Ask Yourself

1. What do I want to achieve by developing a social media presence?

Is it increased awareness of my product, service, or organization? Do I want to focus on branding? Or am I trying to increase sales? Is my goal to offer better customer service? Having a clear starting point is key to determine what is working and what you could do differently.

2. How much time do I have to devote to implementing strategies? If I have no time, who on my team can help me and how much time do they have?

Be realistic. You may want to devote an hour everyday to social media, but if finding an extra hour in your day is going to prove challenging, you might bite off more than you can chew. It's okay to start small, as long as you start!

3. If I have no time to implement strategies, how much can I afford to spend each month to have someone do it for me? For how many months? What results do I need to see in that time?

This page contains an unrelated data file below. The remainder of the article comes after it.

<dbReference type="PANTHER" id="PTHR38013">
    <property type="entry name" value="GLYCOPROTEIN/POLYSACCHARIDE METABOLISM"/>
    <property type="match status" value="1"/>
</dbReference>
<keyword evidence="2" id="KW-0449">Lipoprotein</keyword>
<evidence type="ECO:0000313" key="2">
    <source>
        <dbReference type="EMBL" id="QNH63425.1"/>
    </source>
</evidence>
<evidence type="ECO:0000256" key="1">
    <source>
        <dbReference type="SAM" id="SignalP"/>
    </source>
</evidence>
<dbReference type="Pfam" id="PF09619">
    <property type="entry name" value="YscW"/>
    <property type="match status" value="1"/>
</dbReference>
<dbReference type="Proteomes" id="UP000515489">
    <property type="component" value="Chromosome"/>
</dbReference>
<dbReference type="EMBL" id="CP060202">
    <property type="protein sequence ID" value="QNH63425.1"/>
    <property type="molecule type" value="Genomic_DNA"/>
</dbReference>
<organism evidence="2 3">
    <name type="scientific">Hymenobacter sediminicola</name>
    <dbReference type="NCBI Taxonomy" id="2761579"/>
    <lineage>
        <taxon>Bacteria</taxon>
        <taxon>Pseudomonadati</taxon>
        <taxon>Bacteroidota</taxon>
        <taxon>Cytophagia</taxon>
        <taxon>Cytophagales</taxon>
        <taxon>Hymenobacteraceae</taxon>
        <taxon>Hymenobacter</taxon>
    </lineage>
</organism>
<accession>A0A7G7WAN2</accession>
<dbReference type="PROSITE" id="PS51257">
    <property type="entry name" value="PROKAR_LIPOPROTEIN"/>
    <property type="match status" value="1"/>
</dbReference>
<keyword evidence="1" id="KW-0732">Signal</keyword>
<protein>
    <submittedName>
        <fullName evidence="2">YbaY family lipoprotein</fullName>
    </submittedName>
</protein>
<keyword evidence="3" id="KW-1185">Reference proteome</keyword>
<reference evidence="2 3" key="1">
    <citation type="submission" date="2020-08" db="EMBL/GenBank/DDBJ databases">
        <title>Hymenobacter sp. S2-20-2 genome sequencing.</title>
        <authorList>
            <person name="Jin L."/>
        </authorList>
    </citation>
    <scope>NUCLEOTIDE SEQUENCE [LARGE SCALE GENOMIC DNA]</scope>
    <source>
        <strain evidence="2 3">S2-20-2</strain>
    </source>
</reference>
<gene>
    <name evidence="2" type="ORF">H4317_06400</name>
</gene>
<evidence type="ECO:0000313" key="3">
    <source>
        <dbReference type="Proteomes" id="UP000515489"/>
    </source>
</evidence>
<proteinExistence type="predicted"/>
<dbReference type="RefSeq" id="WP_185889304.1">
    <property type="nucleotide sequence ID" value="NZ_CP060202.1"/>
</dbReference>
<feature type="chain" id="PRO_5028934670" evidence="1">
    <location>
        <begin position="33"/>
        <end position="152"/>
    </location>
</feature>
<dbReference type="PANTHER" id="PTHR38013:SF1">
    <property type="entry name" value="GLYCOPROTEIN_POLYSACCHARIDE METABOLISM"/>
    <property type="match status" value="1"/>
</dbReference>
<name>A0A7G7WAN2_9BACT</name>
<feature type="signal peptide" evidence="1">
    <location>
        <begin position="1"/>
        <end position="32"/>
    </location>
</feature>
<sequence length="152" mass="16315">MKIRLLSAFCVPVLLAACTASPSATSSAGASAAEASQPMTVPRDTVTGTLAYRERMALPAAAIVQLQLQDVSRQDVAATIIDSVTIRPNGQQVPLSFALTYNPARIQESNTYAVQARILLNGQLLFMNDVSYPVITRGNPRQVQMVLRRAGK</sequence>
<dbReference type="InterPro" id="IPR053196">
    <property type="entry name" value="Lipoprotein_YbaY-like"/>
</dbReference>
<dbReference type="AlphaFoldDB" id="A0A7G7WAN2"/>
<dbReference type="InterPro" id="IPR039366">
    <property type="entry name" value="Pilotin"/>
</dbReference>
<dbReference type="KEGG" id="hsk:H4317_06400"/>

Once again, be realistic. What if I offered you $100 to produce an entire month of social media posts on four platforms...would you take it? Would it be worth your time for $100? If not, than it is not likely to be worth a professional's time either. But what if you only have $100 extra each month? Then set realistic expectations for whomever you hire. For example, for $100/month, you expect to grow your Facebook followers by 5% and to develop 2 warm leads to purchase your products/services. How many warm leads do you need to make a sale? How much is each worth to you? Will you be able to increase your marketing budget in the next three months?

Ask the consultant:

1. Are you using the social media accounts you are telling me to use? How do you know they work?

Most social media experts and strategists spend more time on their clients' social media accounts than on their own, so don't expect them to have a big following. Nevertheless, are they using Facebook personally? How about Instagram? If they are not intimately familiar with the platform they are recommending, how can they adjust and tweak your strategy to work for you? While anyone can read enough blogs to become an expert, if they haven't put those skills into practice at least once, they will be experimenting with your reputation on the line.

2. Are you outsourcing to another company?

This is a common practice. So someone who never met you, talked to you, or visited your business will be representing your "voice" on social media. Just ask yourself if you are okay with that.